While I was kick-ball-changing in an overly mirrored room for an hour, Mom sat in the van down the street, reading the newspaper and, I don't know, wishing I had been a son? But she sat there every week. Because I wanted to be a dancer.

It took four lessons to figure out that this dance instructor was not as much in the business of teaching the art of dance and helping kids have a good time as she was in the business of dressing us up in the most disturbingly sexy leotards one could find for a group of pre-pubescent ten year olds. One look from my Mom and an earnest "Mom, this leotard gives me wedgies" later, we cancelled my enrollment in the rest of those classes.

I remember driving home from Minerva, pondering what my next life calling would be. It was fall, and "How Do I Live" by LeAnne Rimes was on the radio. It was in between afternoon and night - in Ohio in the fall, there really is no evening - and it was cloudy, as usual. I was mourning the loss of what I had been sure would be my true identity (dancer) and feeling simultaneously angry at my Mom for being a prude and at my dance instructor for wishing wedgies on everyone. You know, your general paradoxical angst. But in the back of my head there was a dull buzzing. A nagging thought. I pushed it away, because though I hadn't defined, it was making me uncomfortable. Guilty.

It was the realization that Mom had Given Up Stuff for this; that she had heard my "I must be a dancer!" cries and said, "Ok, Ria," and did research, and found a studio in Minerva, and signed me up. She sat by herself in a dark car for an hour and ate McDonald's for dinner. Then, when she found out it was the wrong place for me, she did the even harder thing and pulled me out.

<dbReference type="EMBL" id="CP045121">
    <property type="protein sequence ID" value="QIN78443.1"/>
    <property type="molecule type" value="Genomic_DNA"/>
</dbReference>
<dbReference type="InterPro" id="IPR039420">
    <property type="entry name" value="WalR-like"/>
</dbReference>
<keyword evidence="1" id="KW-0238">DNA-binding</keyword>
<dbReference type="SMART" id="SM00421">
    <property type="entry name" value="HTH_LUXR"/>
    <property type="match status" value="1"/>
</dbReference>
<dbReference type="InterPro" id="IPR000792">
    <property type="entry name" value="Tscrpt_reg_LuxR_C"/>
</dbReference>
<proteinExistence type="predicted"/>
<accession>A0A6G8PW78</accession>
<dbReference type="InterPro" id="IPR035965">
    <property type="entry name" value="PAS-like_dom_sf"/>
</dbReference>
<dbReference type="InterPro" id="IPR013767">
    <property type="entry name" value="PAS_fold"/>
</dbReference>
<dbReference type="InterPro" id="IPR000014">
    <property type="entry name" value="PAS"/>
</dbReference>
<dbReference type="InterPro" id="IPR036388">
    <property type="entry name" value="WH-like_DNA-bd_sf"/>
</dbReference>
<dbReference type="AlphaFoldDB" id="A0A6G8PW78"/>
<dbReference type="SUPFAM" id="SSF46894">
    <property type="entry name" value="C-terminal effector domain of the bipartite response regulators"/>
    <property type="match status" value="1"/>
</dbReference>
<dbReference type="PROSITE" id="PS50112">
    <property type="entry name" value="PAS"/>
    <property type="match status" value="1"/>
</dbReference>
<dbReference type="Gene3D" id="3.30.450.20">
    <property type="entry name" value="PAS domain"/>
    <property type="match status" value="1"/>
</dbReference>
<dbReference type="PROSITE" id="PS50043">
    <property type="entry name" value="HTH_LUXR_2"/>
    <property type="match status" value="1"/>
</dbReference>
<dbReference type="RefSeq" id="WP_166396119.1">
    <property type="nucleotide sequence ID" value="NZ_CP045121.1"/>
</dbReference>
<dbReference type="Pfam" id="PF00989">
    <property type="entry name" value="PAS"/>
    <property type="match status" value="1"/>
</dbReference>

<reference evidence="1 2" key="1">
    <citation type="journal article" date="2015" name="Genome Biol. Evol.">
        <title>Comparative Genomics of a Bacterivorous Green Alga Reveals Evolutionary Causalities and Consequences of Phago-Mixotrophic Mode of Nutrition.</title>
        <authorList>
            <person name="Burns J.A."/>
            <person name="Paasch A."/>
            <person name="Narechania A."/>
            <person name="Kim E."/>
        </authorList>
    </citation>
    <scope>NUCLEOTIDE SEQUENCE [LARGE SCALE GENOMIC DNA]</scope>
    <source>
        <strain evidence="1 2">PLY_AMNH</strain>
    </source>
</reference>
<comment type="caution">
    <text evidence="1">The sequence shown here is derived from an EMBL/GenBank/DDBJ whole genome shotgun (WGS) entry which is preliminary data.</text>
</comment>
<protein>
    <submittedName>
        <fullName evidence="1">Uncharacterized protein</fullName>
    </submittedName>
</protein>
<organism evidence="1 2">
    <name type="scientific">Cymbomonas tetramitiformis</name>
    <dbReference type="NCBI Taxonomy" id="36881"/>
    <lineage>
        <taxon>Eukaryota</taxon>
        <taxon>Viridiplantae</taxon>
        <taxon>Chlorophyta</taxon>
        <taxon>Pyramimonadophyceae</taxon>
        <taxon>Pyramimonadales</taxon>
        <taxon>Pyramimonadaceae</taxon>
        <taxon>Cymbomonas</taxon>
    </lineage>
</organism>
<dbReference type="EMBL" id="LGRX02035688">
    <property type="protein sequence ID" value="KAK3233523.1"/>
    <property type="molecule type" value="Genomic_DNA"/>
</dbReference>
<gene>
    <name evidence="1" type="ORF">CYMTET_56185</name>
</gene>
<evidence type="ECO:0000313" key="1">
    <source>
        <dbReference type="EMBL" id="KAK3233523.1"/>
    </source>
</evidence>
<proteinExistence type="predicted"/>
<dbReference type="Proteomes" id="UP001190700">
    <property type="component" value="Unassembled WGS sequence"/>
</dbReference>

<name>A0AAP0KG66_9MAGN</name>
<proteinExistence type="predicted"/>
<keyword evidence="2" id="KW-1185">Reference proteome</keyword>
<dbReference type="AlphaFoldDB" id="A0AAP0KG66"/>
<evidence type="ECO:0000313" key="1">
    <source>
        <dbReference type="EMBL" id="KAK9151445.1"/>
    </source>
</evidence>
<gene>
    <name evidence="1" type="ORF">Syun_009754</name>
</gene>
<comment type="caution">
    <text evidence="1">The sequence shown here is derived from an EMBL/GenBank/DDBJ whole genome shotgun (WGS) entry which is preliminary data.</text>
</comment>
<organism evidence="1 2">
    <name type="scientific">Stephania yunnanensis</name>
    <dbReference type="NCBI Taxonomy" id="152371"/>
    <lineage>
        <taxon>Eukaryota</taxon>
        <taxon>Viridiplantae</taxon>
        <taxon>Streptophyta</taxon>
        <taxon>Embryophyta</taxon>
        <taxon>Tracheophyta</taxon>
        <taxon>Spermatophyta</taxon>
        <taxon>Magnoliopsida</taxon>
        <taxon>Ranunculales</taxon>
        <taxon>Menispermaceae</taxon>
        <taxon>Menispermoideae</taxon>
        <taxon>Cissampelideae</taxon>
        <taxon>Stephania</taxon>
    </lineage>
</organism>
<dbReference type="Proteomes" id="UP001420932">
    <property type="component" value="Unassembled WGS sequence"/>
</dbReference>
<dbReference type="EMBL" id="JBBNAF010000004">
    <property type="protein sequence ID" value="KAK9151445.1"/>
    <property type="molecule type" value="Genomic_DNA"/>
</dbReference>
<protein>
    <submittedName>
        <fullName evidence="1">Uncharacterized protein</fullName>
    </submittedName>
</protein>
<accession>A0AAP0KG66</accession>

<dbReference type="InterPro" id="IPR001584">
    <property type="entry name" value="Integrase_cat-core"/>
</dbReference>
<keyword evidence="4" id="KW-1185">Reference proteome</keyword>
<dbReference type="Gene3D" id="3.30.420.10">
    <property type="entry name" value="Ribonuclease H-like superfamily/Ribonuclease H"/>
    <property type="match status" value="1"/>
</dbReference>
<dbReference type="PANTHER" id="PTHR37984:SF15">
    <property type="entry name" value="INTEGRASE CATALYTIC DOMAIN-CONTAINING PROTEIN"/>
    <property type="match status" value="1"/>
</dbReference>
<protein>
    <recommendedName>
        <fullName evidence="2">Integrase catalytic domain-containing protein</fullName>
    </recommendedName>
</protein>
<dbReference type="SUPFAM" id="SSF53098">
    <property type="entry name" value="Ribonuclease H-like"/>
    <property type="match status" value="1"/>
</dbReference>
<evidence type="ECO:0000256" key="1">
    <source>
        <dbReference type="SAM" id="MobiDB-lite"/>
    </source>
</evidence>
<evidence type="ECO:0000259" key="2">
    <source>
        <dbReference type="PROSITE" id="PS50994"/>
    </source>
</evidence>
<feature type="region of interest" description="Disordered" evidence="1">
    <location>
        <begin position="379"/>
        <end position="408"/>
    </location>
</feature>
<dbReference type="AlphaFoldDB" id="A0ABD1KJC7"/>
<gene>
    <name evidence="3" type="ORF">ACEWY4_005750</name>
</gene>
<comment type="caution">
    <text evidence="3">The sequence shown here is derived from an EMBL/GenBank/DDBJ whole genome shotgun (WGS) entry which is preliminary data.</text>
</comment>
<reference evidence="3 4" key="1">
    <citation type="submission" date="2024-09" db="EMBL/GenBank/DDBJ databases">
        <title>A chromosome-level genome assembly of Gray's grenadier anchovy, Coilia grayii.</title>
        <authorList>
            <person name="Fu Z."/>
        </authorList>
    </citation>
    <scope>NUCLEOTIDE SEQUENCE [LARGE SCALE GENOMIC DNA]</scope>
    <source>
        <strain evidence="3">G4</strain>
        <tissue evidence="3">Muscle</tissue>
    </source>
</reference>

To this day, when I hear "How Do I Live" on the radio, my heart shakes and trembles, and I can feel how powerful that is; that nagging thought that grew into Gratitude, and Love, for the most giving, beautiful Mom there has ever been. That song is for you, Mom.

Monday, October 1, 2012

Stuff We've Been Doing and Eating and Looking At

This weekend, Aaron's sister and her husband got here. We went up to Sedona and hiked and wore hats and things. Then we ate at Oaxaca, which, mmmm. Coincidentally, "Oaxaca" (wah-HA-ca) is my favorite word to say in Spanish, and also my favorite restaurant in Sedona at which to eat. It's like, a perfect storm. Just whisper "Oaxaca" and "fish tacos" to me in the same sentence and I'll vote for you for president.

We've also done other fun things during their visit... like go to a Cubs game and grill out carne asada, which is my favorite thing to eat. This post is making me think I maybe have a lot of favorite things to eat?

I also went to two 90-minute sessions of Bikram yoga over the weekend and I am now dying, or becoming undead, I'm not sure. All I know is I need water. All of the water. I'm going back on Tuesday and already I simultaneously regret it and am congratulating myself for it.

In other news, look at this and breathe.

I mean. Really.